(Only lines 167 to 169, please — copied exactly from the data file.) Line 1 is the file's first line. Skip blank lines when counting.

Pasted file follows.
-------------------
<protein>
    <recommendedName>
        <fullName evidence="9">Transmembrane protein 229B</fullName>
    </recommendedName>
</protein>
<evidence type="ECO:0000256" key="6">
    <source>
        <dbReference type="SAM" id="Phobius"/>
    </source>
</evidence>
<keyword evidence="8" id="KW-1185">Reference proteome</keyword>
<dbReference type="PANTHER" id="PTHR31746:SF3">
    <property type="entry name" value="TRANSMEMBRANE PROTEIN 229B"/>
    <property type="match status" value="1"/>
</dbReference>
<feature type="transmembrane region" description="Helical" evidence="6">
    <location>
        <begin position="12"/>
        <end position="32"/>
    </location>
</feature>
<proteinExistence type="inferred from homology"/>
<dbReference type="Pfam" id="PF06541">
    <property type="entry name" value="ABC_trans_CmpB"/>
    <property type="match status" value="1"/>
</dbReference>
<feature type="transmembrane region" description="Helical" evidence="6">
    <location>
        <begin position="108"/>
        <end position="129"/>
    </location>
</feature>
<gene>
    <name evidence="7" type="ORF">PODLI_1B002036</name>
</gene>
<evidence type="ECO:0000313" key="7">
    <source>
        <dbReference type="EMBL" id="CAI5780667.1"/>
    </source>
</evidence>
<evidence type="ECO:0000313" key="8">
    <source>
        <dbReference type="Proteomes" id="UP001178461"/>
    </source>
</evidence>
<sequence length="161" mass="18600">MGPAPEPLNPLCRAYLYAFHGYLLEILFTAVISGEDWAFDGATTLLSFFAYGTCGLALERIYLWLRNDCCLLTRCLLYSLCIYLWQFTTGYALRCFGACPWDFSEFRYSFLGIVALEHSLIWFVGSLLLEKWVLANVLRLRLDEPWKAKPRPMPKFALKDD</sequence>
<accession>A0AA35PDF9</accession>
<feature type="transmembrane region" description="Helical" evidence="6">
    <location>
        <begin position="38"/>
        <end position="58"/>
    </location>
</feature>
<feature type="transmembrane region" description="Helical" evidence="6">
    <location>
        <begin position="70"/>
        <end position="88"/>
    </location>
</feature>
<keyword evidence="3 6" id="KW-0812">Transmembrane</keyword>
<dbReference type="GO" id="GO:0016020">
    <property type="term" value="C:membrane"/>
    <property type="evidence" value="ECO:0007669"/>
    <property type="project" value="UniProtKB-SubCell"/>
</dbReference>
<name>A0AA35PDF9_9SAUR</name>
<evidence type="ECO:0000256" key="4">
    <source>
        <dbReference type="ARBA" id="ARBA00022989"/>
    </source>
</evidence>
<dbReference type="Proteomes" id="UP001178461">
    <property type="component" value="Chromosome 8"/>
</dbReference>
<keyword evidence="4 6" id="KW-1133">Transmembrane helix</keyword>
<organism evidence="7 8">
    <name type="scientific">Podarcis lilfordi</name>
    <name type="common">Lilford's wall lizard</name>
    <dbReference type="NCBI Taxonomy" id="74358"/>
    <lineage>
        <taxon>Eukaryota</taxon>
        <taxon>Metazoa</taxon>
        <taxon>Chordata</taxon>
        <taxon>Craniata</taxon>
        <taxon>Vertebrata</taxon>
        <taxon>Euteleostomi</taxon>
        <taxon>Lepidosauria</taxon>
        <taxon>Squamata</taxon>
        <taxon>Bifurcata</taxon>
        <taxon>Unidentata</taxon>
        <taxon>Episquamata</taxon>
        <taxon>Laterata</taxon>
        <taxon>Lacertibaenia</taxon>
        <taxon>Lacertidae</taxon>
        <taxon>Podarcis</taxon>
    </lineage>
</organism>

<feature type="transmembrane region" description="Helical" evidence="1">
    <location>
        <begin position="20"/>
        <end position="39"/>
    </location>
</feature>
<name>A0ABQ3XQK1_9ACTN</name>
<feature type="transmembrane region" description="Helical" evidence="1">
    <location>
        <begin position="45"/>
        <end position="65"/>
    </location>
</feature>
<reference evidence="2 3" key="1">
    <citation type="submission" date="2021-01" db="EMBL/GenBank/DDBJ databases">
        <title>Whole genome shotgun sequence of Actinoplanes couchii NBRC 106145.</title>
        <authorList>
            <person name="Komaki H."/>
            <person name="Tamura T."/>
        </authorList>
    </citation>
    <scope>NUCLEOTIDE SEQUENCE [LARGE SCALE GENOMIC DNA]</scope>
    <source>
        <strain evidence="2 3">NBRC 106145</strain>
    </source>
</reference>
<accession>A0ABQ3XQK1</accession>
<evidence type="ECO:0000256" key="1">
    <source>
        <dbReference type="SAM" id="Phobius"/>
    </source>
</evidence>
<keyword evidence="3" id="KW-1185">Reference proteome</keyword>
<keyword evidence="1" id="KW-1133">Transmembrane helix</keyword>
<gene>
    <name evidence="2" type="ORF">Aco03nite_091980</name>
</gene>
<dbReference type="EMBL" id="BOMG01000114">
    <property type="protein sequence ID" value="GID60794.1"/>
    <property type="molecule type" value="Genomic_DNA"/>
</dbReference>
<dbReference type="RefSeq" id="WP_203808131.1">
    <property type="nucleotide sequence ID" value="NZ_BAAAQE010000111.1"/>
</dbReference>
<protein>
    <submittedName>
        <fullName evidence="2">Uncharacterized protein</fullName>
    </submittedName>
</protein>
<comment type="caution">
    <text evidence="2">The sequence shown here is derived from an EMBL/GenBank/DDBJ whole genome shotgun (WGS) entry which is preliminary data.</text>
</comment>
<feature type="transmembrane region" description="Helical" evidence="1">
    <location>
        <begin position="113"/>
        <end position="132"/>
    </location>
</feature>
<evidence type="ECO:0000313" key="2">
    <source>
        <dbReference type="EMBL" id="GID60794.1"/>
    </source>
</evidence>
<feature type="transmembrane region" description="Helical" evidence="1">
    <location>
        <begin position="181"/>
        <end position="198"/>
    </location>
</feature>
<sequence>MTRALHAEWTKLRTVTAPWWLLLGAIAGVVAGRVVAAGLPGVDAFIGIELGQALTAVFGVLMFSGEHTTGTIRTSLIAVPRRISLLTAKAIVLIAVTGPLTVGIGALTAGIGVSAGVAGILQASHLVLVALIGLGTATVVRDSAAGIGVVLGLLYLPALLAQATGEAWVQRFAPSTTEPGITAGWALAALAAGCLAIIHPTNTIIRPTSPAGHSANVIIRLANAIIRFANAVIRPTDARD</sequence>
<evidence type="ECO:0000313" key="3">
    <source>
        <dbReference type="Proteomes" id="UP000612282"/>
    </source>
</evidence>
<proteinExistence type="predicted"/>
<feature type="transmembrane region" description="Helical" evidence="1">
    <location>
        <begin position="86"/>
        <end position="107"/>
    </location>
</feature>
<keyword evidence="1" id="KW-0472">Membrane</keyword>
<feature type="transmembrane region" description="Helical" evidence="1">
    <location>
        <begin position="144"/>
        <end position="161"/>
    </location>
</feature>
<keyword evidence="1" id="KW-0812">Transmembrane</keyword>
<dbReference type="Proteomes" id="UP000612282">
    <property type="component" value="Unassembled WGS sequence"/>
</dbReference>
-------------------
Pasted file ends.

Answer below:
<sequence>MTRALHAEWTKLRTVTAPWWLLLGAIAGVVAGRVVAAGLPGVDAFIGIELGQALTAVFGVLMFSGEHTTGTIRTSLIAVPRRISLLTAKAIVLIAVTGPLTVGIGALTAGIGVSAGVAGILQASHLVLVALIGLGTATVVRDSAAGIGVVLGLLYLPALLAQATGEAWVQRFAPSTTEPGITAGWALAALAAGCLAIIHPTNTIIRPTSPAGHSANVIIRLANAIIRFANAVIRPTDARD</sequence>
<evidence type="ECO:0000313" key="3">
    <source>